Greenberg is the new film by the talented writer/director Noah Baumbach. Ben Stiller, who looks a tad emaciated and has a peculiar way of applying Chapstick to his lips, plays the title role, a dour, middle aged guy who has recently tried to commit suicide and slightly more recently just gotten out of the hospital. This is perhaps one of Ben Stiller’s finest performances; but then, I always much prefer him when he’s playing a real person rather than a cartoon (like Jim Carrey—Will Farrell, I can go either way on). Greenberg comes to L.A. to housesit his brother’s spacious Hollywood home and build a dog house while his brother and family are in Viet Nam on vacation/business. This gives Greenberg time to reconnect with old friends, none of whom want to reconnect with him, except for Ivan Shrank (Rhys Ifans), a sad, doe eyed and attractively scruffy Britain relocated to L.A. who is having marital problems. Greenberg, Ivan and others were all in a band at one time until Greenberg blew a record deal and dropped out. But that’s only one of the reasons his friends have no interest in him. Greenberg is also a self-absorbed narcissist who is prone to fits of anger. He has a sad affair of sorts with his brother’s personal assistant, Florence, played by an even sadder looking Greta Gerwig, a wilting flower if there ever was one. Florence is probably the weakest role in the movie, almost seeming more a device to reveal certain aspects of Greenberg’s personality that a real person in her own right. The character is never quite believable and her feelings for Greenberg grow at such an unnatural rate, one doesn’t know what to make of her, except to suspect a mental illness as the cause of her inability to control her feelings. Greenberg keeps treating her abominably, but there she is, bouncing back like one of those clown balloons kids sock. And she doesn’t just keep bouncing back, she comes to some insane conclusion that she and Greenberg have actually started a relationship and that he has feelings for her (she has battered woman’s syndrome without the battery). Is Florence Greenberg’s only hope for a normal relationship or are these two people so hopeless that if they end up together it will only be because, who else would have them? Baumbach, as well as Jennifer Jason Leigh (who is credited with co-creation of the story), have an ending that wants to have it both ways or maybe they just didn’t know how to do the fade out thing. But now that I’ve probably made a bit too much out of all that, it must be said that Baumbach is one of our finest rising screenwriters. The dialog here is sharp and refreshingly rhythmic, full of welcome wit. Like Woody Allen, he’s a better writer than director, but like Allen he more than gets the job done. Greenburg is about as unlikeable an asshole as you can find, someone who you would never want to spend much time, let alone have dinner, with. But what’s more important is that he is fascinating. I don’t care how much I like a character on screen as long as I don’t find him boring, and Greenberg is not boring. Maybe this is because ultimately he has no illusions about himself. He knows he’s broken and he knows that he’s broken other people. He may be self absorbed, but he’s also fully self aware about it, understanding that he has his own part to play in his own self destruction. Greenberg is a moving character study of someone who is disconnected from the world and knows it, but also knows there is little he can do about it.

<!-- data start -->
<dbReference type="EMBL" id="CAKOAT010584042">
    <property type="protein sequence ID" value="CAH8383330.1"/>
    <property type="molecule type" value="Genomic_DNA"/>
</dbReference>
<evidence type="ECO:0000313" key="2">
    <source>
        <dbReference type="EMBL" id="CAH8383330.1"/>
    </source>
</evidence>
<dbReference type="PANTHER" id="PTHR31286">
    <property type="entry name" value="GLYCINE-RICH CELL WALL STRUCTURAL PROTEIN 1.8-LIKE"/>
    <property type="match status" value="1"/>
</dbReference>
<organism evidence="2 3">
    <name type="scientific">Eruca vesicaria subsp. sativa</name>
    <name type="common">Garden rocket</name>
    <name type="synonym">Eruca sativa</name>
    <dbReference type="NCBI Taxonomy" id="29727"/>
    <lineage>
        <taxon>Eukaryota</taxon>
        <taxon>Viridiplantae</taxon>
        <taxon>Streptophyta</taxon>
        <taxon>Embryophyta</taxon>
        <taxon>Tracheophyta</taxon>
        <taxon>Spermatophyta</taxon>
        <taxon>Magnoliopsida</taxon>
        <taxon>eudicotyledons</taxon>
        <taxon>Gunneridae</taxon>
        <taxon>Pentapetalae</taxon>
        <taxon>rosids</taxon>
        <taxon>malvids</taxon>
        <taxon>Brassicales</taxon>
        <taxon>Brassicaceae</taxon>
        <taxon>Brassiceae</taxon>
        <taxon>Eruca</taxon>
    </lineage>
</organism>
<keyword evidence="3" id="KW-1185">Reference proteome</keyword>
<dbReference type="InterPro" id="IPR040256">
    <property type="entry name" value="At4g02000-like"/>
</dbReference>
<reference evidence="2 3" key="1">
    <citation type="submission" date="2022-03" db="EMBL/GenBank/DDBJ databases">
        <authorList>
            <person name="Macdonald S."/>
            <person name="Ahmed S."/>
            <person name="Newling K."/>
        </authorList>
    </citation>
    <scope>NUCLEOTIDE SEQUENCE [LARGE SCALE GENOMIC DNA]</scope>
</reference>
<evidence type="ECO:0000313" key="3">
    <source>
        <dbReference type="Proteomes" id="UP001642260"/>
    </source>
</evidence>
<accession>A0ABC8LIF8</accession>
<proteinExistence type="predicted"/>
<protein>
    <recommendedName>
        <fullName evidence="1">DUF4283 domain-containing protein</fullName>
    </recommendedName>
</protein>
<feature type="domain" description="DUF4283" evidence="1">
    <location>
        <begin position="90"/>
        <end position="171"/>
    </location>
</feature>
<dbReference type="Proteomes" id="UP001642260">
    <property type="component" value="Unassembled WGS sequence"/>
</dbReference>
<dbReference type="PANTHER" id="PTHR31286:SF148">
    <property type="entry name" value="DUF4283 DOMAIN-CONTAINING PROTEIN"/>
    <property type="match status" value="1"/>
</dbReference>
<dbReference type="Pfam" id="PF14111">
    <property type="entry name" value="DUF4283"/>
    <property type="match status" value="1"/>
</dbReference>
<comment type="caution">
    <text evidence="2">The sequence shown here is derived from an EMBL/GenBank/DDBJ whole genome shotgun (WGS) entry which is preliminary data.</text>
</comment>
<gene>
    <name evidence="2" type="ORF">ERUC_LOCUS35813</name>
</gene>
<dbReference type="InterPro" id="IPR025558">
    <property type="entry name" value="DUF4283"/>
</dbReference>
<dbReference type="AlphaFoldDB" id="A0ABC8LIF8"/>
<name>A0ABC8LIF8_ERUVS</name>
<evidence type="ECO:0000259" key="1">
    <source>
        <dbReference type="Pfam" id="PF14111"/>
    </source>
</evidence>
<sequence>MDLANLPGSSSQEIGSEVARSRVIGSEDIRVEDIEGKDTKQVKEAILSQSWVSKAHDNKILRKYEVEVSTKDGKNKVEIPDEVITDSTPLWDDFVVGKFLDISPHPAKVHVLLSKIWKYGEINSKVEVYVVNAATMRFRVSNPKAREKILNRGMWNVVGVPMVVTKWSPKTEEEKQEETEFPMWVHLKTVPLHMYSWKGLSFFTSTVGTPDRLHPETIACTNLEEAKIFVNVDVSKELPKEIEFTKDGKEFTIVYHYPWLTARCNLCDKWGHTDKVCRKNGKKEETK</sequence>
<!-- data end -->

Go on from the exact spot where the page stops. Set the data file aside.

Harmony and Me also has an unlikeable lead in its title character. But there’s a difference here. Halfway through the movie, one of the characters, the ex-girlfriend of Harmony (well enough played by Justin Rice—that is, Rice plays Harmony, not the girlfriend; she’s played, also well enough, by Kristen Tucker), tells him why she broke up with him. “You know (and I’m heavily paraphrasing here) how you’re at a movie and you realize about half way through that the central character’s not very interesting?” This is the sort of scene a writer inserts in a film (screenplay here by director Bob Byington) because he knows that that this will be a criticism of the film and by calling attention to it first, he hopes to sabotage the audience’s reaction to it. It often works, but here it doesn’t. Harmony remains sadly uninteresting and the author’s calling attention to it doesn’t help; it actually just reinforces what the audience has been feeling. The odd thing is that at this point, Harmony does become a bit more interesting, mainly because he tries to kill himself by eating chocolate and ends up in a coma, thereby taking him out of the picture for a significant amount of time and the emphasis of the movie falls on his friends and relatives who are far more less boring (including Kevin Corrigan, whose shaggy dog way of speaking is an always welcome addition to a film). Like Greenberg, Harmony treats his friends very badly, so badly that it’s hard to believe they would all gather around his coma ridden bed to support him (in Greenberg, the only interest his old friends show him is the minimal amount required by social contract). But very unlike Greenberg, Harmony just isn’t very interesting, or at least as interesting as he seems to think he is. He comes out of his coma with no new insight into himself or his situation. His ex comes to visit him, but he pretends to have amnesia and not remember who she is. It’s a cruel thing to do. If it’s supposed to symbolize his ability to finally let go of this relationship, it doesn’t; it just symbolizes that he’s still the same old asshole he always was. Harmony has characteristics of many of the characters in what is termed “mumble core” films, people who are highly educated, but have no use for their education or don’t know what to do with it; people who think they are self aware when they really aren’t; and think they are interesting because of it, when they aren’t. The most interesting aspect of the film is the structure; the story is revealed in a series of vignettes in which Harmony hops from friend to relative to friend to relative, as well as location to location, often with no real set up and logic. But Byington is very skilled at making this sort of off kilter approach to storytelling work and make sense. It also ends with some funny, non sequitorial scenes in which Harmony becomes a parking meter attendant. All the evidence shows that Byington has an interesting vision and that he has an approach to movie making that could serve him in good stead and I do want to see more by him. But in the end, Harmony is a movie being touted by critics as a film that for some unbelievable and surprising reason can’t find a distributor. I don’t find it unbelievable and wasn’t the least surprised.